Muhammad v. Close, 540 U.S. 749, 4 (2004) (per curiam)

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Per Curiam

preserve the habeas exhaustion rule and no impediment under Heck in such a case, of which this is an example.2



This suit grew out of a confrontation between petitioner, Muhammad, an inmate, and the respondent Michigan prison official, Close. App. 70. According to his amended complaint, Muhammad was eating breakfast when he saw Close "staring at him through the hallway window." Id., at 71. Eventually Muhammad stared back, provoking Close to assume "a fighting stance" and "com[e] into the dining area at a fast pace with his face contorted." Ibid. Muhammad stood up and faced him, and when the two were within a foot of one another, Close asked, "whats [sic] up," all the while "staring angerly [sic]." In the aftermath of the confrontation, Muhammad was handcuffed, taken to a detention cell, and charged with violating the prison rule prohibiting "Threatening Behavior." (Emphasis deleted.) 3 Under the rules, special detention was required prior to a hearing on the charge, which occurred six days later. Muhammad was acquitted of threatening behavior, but found guilty of the lesser infraction of insolence, for which prehearing detention would not have been mandatory.4 Ibid. Muhammad was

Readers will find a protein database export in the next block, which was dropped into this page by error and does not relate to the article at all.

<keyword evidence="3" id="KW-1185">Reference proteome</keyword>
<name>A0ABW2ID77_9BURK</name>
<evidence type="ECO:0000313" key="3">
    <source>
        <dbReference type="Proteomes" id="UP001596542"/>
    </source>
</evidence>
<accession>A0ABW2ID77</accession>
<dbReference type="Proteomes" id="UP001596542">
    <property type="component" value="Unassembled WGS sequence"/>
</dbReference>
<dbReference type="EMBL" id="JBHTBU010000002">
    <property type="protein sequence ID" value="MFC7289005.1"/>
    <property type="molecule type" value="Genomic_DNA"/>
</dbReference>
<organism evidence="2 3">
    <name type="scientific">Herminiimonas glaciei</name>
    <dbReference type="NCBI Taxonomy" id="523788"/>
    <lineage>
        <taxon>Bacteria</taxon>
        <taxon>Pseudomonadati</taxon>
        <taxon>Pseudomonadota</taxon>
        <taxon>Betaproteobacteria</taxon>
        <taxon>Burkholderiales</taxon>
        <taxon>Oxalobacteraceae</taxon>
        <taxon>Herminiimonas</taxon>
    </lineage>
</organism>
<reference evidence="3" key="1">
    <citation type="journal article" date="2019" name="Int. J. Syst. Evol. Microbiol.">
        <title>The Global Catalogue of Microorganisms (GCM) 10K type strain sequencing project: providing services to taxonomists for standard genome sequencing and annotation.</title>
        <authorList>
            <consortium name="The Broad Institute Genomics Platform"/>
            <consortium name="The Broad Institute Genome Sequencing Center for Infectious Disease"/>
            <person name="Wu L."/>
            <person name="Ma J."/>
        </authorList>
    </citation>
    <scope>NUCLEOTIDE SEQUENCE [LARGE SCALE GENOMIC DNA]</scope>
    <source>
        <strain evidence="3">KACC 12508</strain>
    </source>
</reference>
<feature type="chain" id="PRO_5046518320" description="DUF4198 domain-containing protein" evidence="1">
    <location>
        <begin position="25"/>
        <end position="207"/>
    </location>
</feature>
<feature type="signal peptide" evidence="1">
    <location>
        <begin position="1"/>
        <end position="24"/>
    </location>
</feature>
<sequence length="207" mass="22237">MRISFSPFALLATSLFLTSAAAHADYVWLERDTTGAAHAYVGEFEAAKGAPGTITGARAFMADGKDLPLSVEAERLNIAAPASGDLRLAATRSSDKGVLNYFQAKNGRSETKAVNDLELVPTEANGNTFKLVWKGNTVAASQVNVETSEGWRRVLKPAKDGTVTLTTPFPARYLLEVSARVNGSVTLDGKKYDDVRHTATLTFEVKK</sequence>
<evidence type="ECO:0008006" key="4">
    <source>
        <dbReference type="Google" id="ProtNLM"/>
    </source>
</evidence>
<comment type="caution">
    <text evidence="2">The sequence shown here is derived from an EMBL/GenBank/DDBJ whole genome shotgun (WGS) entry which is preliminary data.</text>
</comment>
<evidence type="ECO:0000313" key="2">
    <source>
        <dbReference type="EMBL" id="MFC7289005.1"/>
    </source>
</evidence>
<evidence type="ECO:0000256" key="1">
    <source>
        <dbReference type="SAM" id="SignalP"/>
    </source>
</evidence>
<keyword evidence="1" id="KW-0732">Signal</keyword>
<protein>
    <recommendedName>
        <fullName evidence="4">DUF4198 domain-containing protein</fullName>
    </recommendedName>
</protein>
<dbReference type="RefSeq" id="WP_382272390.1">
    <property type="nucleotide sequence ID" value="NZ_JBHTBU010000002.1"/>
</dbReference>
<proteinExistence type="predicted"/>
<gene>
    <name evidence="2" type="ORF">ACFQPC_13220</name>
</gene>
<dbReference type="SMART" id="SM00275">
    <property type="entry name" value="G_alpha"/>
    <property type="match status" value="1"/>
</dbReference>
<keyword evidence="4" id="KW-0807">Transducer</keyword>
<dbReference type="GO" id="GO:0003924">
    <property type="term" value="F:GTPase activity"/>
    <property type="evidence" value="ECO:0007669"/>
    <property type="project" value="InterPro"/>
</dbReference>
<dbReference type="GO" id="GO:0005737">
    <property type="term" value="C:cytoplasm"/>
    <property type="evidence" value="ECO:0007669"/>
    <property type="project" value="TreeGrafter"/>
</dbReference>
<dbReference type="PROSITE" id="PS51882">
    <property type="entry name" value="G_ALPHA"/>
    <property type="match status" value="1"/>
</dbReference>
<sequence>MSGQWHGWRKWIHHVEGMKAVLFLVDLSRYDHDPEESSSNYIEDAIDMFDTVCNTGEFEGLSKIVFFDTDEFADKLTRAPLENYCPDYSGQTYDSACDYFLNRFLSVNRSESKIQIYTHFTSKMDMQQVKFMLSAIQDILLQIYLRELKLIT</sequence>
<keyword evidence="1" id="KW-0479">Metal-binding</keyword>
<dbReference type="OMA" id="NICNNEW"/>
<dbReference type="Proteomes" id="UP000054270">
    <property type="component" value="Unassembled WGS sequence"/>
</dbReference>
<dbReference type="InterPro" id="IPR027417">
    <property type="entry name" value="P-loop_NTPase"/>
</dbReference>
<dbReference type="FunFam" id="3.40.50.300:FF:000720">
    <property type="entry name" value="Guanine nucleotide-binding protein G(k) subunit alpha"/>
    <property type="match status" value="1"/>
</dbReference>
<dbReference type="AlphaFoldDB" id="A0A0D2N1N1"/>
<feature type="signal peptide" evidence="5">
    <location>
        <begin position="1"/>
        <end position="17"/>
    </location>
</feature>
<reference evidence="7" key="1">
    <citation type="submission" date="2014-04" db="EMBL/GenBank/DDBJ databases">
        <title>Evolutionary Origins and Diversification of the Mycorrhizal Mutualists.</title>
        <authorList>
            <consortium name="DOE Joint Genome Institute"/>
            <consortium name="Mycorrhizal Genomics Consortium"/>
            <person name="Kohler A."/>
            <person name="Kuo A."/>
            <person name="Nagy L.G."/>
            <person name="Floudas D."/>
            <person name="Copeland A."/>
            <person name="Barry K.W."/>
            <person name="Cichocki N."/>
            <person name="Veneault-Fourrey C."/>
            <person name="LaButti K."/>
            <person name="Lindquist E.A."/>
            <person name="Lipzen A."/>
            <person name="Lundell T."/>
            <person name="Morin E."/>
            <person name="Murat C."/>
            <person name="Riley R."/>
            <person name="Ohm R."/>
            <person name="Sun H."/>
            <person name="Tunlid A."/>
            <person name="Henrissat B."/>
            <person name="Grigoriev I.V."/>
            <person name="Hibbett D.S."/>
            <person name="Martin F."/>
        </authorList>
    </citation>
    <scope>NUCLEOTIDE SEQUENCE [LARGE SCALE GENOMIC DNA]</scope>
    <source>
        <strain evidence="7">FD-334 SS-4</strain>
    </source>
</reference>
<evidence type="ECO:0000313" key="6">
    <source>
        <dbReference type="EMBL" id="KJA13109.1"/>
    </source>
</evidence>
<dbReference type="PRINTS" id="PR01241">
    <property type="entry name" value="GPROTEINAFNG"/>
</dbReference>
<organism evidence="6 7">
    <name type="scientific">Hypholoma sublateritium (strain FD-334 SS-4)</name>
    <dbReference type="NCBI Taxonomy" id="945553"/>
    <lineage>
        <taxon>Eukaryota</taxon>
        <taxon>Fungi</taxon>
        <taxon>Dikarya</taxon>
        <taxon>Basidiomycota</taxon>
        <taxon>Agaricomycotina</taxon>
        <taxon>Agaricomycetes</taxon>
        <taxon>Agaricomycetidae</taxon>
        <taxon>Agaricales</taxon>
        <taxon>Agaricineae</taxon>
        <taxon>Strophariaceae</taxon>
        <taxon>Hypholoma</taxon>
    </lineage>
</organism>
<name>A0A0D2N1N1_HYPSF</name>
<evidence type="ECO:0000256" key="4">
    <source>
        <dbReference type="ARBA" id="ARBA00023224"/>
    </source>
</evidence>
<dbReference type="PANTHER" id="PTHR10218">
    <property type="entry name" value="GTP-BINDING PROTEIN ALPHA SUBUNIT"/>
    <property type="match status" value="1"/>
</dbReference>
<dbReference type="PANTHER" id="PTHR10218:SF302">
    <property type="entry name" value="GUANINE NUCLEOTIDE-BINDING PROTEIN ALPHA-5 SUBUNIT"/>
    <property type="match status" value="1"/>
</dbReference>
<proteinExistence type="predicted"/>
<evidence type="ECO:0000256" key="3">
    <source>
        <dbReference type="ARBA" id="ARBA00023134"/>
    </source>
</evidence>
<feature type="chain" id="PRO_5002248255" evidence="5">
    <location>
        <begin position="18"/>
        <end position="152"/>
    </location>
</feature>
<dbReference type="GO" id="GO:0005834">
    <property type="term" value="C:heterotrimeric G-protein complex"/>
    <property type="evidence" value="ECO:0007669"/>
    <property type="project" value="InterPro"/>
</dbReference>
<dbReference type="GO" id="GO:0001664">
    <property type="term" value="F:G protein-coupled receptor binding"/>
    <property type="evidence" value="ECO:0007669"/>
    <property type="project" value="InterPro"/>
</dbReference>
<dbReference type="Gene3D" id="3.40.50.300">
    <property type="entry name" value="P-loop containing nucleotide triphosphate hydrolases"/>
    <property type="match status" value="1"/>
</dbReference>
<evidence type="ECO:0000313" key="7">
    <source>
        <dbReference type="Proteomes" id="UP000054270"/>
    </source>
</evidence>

restraints" might have a habeas claim independent of 1983, and the contention is not raised by the State here.

2 Members of the Court have expressed the view that unavailability of habeas for other reasons may also dispense with the Heck requirement. See Heck v. Humphrey, 512 U. S. 477, 491 (1994) (Souter, J., concurring in judgment); Spencer v. Kemna, 523 U. S. 1, 21-22 (1998) (Ginsburg, J., concurring). This case is no occasion to settle the issue.

3 The Michigan Department of Corrections Policy Directive, No. 03.03.105 (June 6, 1994) (Directive), defines "Threatening Behavior" as "Words, actions or other behavior which expresses a[n] intent to injure or physically abuse another person." App. 40 (emphasis deleted).

4 The Directive defines "Insolence" as "Words, actions, or other behavior which is intended to harass, or cause alarm in an employee." Id., at 44 (emphasis deleted).

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